It Is Currently Mon-Fri Between 6pm and 8am or the Weekend
The nearest emergency room is able to provide you with medical treatment and evidence collection 24 hours a day.
When you go to the emergency room and identify the reason for your visit, you have rights under Illinois law. Because it is often confusing to remember and assert your rights during or after a trauma, we recommend going to certain hospitals where an advocate will be sent to help you during your visit. Advocates are trained to answer any questions you may have and to offer support. Due to COVID-19, only certain hospitals are providing in-person Advocates. These hospitals are Rush, Swedish Covenant, Mt. Sinai, West Suburban, Saint Mary's, and Stroger.
If you wish to go to a different hospital or one that is not in Chicago (but still in Illinois), it is important to know your rights. The following is a list of many of the rights afforded to sexual assault survivors. For a more comprehensive list, please visit this website.
As a survivor of sexual assault, you have the right to:
- Be moved into a private space within minutes of your arrival.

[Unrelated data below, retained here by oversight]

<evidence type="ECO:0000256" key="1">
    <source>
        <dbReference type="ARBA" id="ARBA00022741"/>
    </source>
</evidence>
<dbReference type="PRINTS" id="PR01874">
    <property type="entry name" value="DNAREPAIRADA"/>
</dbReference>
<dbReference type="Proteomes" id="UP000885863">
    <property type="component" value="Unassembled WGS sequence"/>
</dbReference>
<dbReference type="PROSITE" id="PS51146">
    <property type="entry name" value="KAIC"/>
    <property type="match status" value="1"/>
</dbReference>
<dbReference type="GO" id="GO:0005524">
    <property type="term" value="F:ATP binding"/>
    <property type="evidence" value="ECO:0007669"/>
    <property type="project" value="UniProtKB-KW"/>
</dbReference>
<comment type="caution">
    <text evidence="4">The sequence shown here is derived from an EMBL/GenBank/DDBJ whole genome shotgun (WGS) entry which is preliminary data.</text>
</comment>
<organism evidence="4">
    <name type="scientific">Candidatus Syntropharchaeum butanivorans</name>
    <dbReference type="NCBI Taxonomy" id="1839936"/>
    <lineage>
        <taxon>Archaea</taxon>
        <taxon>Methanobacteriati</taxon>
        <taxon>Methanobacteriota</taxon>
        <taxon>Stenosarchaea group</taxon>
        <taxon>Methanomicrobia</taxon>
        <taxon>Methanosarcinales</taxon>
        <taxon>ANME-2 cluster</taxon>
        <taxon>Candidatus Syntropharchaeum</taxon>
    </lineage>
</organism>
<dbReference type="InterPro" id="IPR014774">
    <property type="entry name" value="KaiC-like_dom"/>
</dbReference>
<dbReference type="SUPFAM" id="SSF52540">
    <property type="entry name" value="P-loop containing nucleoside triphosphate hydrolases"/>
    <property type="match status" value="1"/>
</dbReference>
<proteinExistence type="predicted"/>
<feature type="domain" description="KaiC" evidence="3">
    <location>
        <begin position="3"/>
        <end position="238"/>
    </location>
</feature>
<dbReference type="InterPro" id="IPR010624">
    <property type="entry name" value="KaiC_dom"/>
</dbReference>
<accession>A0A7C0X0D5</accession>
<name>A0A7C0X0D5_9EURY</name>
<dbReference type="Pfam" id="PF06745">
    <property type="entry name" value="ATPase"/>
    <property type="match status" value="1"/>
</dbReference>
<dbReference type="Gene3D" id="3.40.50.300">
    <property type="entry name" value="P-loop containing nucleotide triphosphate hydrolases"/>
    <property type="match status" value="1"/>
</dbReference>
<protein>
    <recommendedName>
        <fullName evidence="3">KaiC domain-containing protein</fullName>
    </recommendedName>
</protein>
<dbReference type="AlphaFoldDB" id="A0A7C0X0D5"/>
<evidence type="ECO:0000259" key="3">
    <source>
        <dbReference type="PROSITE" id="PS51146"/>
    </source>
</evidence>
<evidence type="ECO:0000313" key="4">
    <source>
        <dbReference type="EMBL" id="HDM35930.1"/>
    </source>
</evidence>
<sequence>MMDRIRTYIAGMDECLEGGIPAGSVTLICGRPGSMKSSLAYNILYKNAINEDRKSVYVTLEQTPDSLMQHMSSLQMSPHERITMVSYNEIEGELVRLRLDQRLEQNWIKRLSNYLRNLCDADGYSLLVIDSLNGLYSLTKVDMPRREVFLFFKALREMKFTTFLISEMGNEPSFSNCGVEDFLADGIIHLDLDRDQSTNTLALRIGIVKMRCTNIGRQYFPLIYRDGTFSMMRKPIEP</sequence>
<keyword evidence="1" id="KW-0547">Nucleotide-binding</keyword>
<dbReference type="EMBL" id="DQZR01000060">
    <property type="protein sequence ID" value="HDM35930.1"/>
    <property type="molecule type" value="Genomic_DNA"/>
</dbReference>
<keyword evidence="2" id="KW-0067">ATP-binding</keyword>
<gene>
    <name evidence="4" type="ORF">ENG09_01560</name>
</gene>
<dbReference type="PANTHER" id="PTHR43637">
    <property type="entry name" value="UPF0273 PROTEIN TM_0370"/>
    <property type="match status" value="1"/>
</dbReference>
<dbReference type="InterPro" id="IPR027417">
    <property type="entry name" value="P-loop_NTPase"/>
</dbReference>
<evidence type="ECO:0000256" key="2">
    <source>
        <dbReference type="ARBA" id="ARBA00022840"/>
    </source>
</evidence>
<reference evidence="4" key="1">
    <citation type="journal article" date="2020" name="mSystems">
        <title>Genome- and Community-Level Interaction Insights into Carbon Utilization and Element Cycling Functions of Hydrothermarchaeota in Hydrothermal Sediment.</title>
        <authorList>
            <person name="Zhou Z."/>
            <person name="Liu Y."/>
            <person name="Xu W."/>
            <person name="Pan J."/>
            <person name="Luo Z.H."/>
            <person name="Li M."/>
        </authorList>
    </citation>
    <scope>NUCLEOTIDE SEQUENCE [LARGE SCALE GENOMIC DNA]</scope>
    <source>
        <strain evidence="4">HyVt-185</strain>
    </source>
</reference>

- Be offered an Illinois State Police Sexual Assault Evidence Collection Kit (ISPECK) if the sexual assault has occurred within 7 days.
- Receive medically accurate oral and written information concerning pregnancy resulting from sexual assault.
- Receive medications for treatment at the hospital and after discharge. This includes, but is not limited to: HIV and STI prophylaxis (preventive treatment) as deemed appropriate by the attending physician. The patient shall receive oral and written information about all medications dispensed, possible contraindications of such medication or disease resulting from sexual assault.
All costs for medical services for survivors of sexual assault that are related to the assault are free and covered under Illinois law.
Hospitals in Illinois are required to notify the local police department that treatment has been given to a sexual assault survivor. However, you are not required to speak with the police.